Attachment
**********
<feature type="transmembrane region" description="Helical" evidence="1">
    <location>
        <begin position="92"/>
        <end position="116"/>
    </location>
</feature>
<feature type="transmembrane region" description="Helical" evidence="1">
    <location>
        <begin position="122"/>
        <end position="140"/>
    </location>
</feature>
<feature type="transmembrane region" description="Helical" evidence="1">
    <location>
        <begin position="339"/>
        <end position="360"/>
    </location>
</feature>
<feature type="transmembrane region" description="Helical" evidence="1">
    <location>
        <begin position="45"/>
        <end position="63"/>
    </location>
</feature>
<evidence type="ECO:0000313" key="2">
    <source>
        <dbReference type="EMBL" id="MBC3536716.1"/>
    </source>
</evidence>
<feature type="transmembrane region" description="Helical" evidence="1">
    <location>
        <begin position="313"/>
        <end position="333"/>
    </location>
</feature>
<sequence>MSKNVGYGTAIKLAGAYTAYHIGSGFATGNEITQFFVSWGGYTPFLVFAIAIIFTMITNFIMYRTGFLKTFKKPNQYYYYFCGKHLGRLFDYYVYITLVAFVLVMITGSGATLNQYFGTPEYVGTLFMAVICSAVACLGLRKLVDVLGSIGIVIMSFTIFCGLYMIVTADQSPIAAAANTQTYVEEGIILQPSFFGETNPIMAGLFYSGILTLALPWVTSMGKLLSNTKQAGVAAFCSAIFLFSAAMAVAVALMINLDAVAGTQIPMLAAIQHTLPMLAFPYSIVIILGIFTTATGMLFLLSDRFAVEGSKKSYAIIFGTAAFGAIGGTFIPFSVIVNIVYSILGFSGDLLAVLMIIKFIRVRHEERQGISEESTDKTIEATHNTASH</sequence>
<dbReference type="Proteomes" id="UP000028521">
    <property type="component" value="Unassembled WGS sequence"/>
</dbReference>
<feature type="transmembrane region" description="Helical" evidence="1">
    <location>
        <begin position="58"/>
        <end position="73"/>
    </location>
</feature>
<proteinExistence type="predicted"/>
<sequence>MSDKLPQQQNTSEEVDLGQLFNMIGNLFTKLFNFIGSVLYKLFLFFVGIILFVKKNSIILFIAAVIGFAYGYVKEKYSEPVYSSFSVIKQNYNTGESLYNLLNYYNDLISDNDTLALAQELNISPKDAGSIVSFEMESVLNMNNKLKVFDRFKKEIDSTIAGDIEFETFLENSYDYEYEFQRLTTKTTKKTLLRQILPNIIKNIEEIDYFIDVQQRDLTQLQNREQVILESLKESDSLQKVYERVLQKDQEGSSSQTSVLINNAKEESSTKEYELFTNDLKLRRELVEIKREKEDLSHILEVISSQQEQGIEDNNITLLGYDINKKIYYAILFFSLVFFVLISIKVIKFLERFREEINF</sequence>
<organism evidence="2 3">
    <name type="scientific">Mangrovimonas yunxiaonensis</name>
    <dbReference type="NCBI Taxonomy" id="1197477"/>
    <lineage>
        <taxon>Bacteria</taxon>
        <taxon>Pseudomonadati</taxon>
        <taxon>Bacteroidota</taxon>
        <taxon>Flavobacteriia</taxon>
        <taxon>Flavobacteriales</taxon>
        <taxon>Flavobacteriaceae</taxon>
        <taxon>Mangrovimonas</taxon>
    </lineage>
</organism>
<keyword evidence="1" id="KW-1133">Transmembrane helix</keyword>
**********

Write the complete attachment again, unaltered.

<feature type="transmembrane region" description="Helical" evidence="1">
    <location>
        <begin position="92"/>
        <end position="116"/>
    </location>
</feature>
<feature type="transmembrane region" description="Helical" evidence="1">
    <location>
        <begin position="122"/>
        <end position="140"/>
    </location>
</feature>
<feature type="transmembrane region" description="Helical" evidence="1">
    <location>
        <begin position="339"/>
        <end position="360"/>
    </location>
</feature>
<feature type="transmembrane region" description="Helical" evidence="1">
    <location>
        <begin position="45"/>
        <end position="63"/>
    </location>
</feature>
<evidence type="ECO:0000313" key="2">
    <source>
        <dbReference type="EMBL" id="MBC3536716.1"/>
    </source>
</evidence>
<feature type="transmembrane region" description="Helical" evidence="1">
    <location>
        <begin position="313"/>
        <end position="333"/>
    </location>
</feature>
<sequence>MSKNVGYGTAIKLAGAYTAYHIGSGFATGNEITQFFVSWGGYTPFLVFAIAIIFTMITNFIMYRTGFLKTFKKPNQYYYYFCGKHLGRLFDYYVYITLVAFVLVMITGSGATLNQYFGTPEYVGTLFMAVICSAVACLGLRKLVDVLGSIGIVIMSFTIFCGLYMIVTADQSPIAAAANTQTYVEEGIILQPSFFGETNPIMAGLFYSGILTLALPWVTSMGKLLSNTKQAGVAAFCSAIFLFSAAMAVAVALMINLDAVAGTQIPMLAAIQHTLPMLAFPYSIVIILGIFTTATGMLFLLSDRFAVEGSKKSYAIIFGTAAFGAIGGTFIPFSVIVNIVYSILGFSGDLLAVLMIIKFIRVRHEERQGISEESTDKTIEATHNTASH</sequence>
<dbReference type="Proteomes" id="UP000028521">
    <property type="component" value="Unassembled WGS sequence"/>
</dbReference>
<feature type="transmembrane region" description="Helical" evidence="1">
    <location>
        <begin position="58"/>
        <end position="73"/>
    </location>
</feature>
<proteinExistence type="predicted"/>
<sequence>MSDKLPQQQNTSEEVDLGQLFNMIGNLFTKLFNFIGSVLYKLFLFFVGIILFVKKNSIILFIAAVIGFAYGYVKEKYSEPVYSSFSVIKQNYNTGESLYNLLNYYNDLISDNDTLALAQELNISPKDAGSIVSFEMESVLNMNNKLKVFDRFKKEIDSTIAGDIEFETFLENSYDYEYEFQRLTTKTTKKTLLRQILPNIIKNIEEIDYFIDVQQRDLTQLQNREQVILESLKESDSLQKVYERVLQKDQEGSSSQTSVLINNAKEESSTKEYELFTNDLKLRRELVEIKREKEDLSHILEVISSQQEQGIEDNNITLLGYDINKKIYYAILFFSLVFFVLISIKVIKFLERFREEINF</sequence>
<organism evidence="2 3">
    <name type="scientific">Mangrovimonas yunxiaonensis</name>
    <dbReference type="NCBI Taxonomy" id="1197477"/>
    <lineage>
        <taxon>Bacteria</taxon>
        <taxon>Pseudomonadati</taxon>
        <taxon>Bacteroidota</taxon>
        <taxon>Flavobacteriia</taxon>
        <taxon>Flavobacteriales</taxon>
        <taxon>Flavobacteriaceae</taxon>
        <taxon>Mangrovimonas</taxon>
    </lineage>
</organism>
<keyword evidence="1" id="KW-1133">Transmembrane helix</keyword>